U of S | Mailing List Archive | alt-photo-process-l | Re: Yellow tents and UV (was: outdoor gum demo)

Re: Yellow tents and UV (was: outdoor gum demo)

A little below says:

  	The printing speed of this paper requires exposures be made by contact
under illumination by a strong ultraviolet light source, such as direct
sunlight, open sky, mercury vapor lamp, or black light printer.
Exposure times with such sources will be measured in minutes. Increased
contrast, of more than one printing grade, may be achieved by exposing
for extremely long durations (24 hours or more) under fluorescent

So any blue sensitivity is probably not enough to form an image, maybe it
was mentioned because it can slightly fog the paper - who knows? "24h
fluorescent light exposure?" -> Even ordinary enlarging paper will
considerably change tone at that level of exposure to visible light.


22 Nisan 2009, Çarşamba, 11:02 pm tarihinde, Paul Viapiano yazmış:
> Centennial POP (Chicago Albumen Works) was (sniff!) sensitive to blue and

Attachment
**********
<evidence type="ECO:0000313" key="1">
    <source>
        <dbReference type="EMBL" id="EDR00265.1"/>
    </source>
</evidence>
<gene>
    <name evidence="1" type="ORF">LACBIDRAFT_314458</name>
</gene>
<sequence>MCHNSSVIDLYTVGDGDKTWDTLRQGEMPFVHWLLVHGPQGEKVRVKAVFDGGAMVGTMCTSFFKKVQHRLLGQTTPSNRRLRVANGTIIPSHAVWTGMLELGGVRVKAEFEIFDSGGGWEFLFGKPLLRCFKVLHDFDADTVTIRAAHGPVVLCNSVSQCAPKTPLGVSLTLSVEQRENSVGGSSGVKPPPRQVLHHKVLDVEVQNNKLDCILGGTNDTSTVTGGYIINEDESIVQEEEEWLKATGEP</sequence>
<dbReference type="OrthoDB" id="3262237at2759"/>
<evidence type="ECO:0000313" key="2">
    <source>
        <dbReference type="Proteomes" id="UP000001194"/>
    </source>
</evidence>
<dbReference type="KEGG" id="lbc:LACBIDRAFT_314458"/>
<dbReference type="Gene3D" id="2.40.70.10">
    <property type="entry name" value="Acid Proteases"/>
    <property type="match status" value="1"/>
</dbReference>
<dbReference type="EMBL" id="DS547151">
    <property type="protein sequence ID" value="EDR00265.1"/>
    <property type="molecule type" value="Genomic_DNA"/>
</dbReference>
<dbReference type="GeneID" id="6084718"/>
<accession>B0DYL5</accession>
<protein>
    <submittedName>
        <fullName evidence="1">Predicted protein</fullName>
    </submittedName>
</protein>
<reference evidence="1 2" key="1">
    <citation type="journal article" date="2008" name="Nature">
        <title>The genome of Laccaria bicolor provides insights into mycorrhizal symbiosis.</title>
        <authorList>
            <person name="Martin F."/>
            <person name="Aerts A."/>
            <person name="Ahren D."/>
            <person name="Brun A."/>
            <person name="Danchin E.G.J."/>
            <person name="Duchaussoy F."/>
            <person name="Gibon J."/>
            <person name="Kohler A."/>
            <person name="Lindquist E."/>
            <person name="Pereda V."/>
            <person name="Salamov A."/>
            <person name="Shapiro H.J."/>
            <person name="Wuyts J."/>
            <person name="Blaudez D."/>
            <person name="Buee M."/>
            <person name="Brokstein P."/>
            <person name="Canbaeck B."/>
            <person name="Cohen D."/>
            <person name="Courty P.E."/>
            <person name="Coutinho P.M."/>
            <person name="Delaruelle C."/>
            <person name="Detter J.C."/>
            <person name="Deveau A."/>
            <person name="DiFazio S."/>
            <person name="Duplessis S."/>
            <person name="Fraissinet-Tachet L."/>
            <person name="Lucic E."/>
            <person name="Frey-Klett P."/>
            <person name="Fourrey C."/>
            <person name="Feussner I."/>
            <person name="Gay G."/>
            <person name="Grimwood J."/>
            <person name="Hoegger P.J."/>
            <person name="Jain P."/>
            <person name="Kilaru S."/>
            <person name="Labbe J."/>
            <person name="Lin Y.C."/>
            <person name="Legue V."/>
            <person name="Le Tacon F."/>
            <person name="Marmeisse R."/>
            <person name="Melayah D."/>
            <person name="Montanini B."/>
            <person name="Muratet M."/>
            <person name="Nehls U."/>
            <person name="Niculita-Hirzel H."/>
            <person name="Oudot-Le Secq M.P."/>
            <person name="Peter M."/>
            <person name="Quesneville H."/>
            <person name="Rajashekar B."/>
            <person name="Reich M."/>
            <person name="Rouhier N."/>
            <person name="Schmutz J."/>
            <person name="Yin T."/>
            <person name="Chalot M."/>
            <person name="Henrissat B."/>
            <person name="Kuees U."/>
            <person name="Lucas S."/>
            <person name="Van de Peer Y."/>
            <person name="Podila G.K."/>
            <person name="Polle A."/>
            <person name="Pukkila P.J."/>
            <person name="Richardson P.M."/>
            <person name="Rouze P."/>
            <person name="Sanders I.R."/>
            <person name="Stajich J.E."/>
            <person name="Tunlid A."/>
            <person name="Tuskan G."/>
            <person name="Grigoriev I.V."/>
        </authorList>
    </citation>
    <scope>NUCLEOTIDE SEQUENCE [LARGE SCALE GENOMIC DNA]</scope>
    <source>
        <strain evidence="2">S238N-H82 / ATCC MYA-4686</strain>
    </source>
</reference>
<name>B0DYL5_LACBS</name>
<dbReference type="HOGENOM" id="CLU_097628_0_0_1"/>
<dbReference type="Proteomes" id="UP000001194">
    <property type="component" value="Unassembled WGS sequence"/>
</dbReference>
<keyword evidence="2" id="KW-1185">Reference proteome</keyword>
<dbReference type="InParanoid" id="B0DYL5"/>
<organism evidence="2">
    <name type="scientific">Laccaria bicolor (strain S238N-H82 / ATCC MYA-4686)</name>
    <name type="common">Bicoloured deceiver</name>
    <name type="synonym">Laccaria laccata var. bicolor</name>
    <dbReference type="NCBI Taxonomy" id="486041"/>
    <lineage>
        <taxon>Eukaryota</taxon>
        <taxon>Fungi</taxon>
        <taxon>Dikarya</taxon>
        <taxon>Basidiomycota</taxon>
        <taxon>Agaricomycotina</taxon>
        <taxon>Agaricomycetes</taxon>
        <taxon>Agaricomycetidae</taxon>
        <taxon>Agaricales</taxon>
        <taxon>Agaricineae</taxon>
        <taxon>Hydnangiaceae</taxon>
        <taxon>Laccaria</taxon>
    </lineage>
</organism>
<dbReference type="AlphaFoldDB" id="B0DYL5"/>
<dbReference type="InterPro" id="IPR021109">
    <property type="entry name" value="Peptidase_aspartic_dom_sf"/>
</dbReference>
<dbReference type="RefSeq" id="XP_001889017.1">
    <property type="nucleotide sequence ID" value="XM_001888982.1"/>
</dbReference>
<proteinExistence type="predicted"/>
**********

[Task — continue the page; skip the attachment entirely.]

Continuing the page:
> UV
> only...(from their website).
> http://www.albumenworks.com/directions.html
> Paul
> ----- Original Message -----
> From: "Katharine Thayer" <kthayer@pacifier.com>
> To: <alt-photo-process-l@usask.ca>
> Sent: Wednesday, April 22, 2009 11:57 AM
> Subject: Re: Yellow tents and UV (was: outdoor gum demo)
>> On Apr 22, 2009, at 11:29 AM, Paul Viapiano wrote:
>>> Now, of course, if there is cloud cover then all bets are off...
>>> I say this partly in jest because in my Darkroom 1 book (Lustrum
>>> Press),
>>> Linda Connor (whose exhibit I've just seen at the CCP in  Tucson) said
>>> that sometimes she'd leave a POP print out on her back  porch for 3 or
>>> 4
>>> days!
>> But that's a gelatin-silver chloride process exposed with visible
>> light,
>> no?  Apples and oranges, sorry.   Of course if there's not  much visible
>> light, it's going to take some time to make a print that  depends on
>> visible light.  But the amount of visible light isn't a  measure of UVA.
>> I've exposed gum prints in the shade in 3 minutes,  and no, they weren't
>> underexposed.
>> kt